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HI 304F / HI 354F

Course Co-ordinator: Dr A Mackillop

Pre-requisite(s): Available only to students in Programme Year 3 or above.

Note(s): This module is available to students on all non-History degree programmes as a Discipline Breadth course for the enhanced study requirement. However, the admission of students with a non-History degree intention will be at the discretion of the School of Divinity, History, and Philosophy.

This course will be available in 2012/13 as HI 304F.

This course examines the development of English and, after 1707, British imperial interests in Asia. The approach is both chronological and thematic. It begins by charting the evolution of the English East India Company's mercantile operations in Asia and the development of what contemporaries believed to be a new, virtuous form of commercial empire. After 1750 the Company suddenly and unexpectedly began acquiring substantial territorial interests in India and these, together with rapidly evolving commercial contacts in the Persian Gulf, Indonesia and China, are discussed. The political and ideological repercussions of the crisis in expansion will be explored, as will be the important role of the Scots and the Irish. The final decades of the Company's power in India after the loss of its commercial monopoly in 1813 are charted, as are British efforts at reforming Indian society. The final theme is the 1857 Mutiny, the single most violent indigenous reaction to British rule, an event which revealed the considerable strengths and weaknesses of Britain's empire in Asia.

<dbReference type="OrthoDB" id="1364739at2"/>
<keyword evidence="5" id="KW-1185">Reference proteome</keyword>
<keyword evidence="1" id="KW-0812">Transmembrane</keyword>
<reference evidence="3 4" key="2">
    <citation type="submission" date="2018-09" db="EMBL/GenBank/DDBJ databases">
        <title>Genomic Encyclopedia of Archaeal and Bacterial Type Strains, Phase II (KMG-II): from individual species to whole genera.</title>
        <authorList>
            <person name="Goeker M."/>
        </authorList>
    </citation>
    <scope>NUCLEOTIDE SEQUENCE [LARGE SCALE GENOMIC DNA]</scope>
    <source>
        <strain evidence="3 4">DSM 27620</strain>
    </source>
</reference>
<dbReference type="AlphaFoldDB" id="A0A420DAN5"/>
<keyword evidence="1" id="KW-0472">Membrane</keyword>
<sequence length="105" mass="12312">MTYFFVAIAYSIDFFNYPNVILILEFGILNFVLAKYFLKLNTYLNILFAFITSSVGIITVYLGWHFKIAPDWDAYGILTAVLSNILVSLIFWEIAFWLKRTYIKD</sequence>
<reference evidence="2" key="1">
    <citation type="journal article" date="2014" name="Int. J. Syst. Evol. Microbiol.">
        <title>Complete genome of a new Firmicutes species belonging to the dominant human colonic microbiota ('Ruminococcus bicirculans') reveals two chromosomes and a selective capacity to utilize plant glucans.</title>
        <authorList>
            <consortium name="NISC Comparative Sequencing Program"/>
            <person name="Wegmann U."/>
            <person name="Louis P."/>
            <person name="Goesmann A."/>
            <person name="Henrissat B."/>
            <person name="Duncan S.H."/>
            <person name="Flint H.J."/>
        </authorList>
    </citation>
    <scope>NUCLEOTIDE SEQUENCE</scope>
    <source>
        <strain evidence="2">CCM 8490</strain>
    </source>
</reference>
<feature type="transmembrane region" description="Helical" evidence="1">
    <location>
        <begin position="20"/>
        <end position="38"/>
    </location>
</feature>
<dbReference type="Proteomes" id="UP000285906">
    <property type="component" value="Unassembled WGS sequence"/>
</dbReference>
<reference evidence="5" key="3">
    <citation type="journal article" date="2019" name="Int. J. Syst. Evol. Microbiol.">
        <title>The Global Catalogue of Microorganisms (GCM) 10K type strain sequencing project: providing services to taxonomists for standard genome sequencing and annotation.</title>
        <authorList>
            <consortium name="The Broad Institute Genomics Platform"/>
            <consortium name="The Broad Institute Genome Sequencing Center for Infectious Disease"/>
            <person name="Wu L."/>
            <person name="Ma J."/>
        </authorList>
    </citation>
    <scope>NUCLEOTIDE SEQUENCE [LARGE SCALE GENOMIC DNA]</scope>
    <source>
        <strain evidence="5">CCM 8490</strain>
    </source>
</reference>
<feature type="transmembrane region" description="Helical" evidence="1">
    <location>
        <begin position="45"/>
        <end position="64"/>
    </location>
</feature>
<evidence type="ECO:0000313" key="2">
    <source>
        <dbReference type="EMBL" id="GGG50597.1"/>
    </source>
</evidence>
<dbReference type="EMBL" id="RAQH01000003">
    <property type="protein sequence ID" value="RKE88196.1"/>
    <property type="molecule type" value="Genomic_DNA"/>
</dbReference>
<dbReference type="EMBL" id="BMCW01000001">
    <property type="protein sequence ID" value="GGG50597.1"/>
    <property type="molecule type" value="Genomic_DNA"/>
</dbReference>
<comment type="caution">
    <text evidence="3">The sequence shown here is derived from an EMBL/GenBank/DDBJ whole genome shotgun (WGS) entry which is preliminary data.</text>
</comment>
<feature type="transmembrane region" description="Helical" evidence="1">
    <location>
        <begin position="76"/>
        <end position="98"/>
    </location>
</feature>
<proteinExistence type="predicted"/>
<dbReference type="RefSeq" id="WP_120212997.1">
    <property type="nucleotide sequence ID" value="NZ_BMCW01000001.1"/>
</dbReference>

1 one-hour lecture and 1 two-hour seminar per week.

1st Attempt: 5,000 word essay (50%); 1,500 word review on a contemporary source (20%);
1,500 word report on class presentation (20%);
class participation (including attendance) (10%).

Resit: 5,000 word essay (50%); 1,500 review on contemporary source (25%); 1,500 word report in lieu of class presentation (25%).

All pieces of resit work must be on new subject matter.